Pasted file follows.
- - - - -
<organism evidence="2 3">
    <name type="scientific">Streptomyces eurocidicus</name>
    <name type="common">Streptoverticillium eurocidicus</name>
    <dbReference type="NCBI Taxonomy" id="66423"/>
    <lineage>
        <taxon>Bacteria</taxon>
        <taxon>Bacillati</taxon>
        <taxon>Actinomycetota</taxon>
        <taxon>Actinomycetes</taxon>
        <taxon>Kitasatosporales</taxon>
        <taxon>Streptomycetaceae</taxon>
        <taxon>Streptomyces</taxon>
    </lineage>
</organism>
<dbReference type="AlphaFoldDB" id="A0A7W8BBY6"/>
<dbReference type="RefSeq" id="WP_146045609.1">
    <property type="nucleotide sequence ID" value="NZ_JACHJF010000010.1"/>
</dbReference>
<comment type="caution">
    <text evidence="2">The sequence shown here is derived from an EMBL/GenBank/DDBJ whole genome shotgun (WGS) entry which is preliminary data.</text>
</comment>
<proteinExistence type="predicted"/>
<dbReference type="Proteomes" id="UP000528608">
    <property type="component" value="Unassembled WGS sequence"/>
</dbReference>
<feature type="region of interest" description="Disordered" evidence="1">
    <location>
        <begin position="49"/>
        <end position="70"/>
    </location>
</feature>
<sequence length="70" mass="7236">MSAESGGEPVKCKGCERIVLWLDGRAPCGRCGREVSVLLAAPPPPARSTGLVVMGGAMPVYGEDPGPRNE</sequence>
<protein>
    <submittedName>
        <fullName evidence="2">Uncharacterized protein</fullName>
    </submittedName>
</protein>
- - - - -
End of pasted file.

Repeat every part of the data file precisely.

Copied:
<organism evidence="2 3">
    <name type="scientific">Streptomyces eurocidicus</name>
    <name type="common">Streptoverticillium eurocidicus</name>
    <dbReference type="NCBI Taxonomy" id="66423"/>
    <lineage>
        <taxon>Bacteria</taxon>
        <taxon>Bacillati</taxon>
        <taxon>Actinomycetota</taxon>
        <taxon>Actinomycetes</taxon>
        <taxon>Kitasatosporales</taxon>
        <taxon>Streptomycetaceae</taxon>
        <taxon>Streptomyces</taxon>
    </lineage>
</organism>
<dbReference type="AlphaFoldDB" id="A0A7W8BBY6"/>
<dbReference type="RefSeq" id="WP_146045609.1">
    <property type="nucleotide sequence ID" value="NZ_JACHJF010000010.1"/>
</dbReference>
<comment type="caution">
    <text evidence="2">The sequence shown here is derived from an EMBL/GenBank/DDBJ whole genome shotgun (WGS) entry which is preliminary data.</text>
</comment>
<proteinExistence type="predicted"/>
<dbReference type="Proteomes" id="UP000528608">
    <property type="component" value="Unassembled WGS sequence"/>
</dbReference>
<feature type="region of interest" description="Disordered" evidence="1">
    <location>
        <begin position="49"/>
        <end position="70"/>
    </location>
</feature>
<sequence length="70" mass="7236">MSAESGGEPVKCKGCERIVLWLDGRAPCGRCGREVSVLLAAPPPPARSTGLVVMGGAMPVYGEDPGPRNE</sequence>
<protein>
    <submittedName>
        <fullName evidence="2">Uncharacterized protein</fullName>
    </submittedName>
</protein>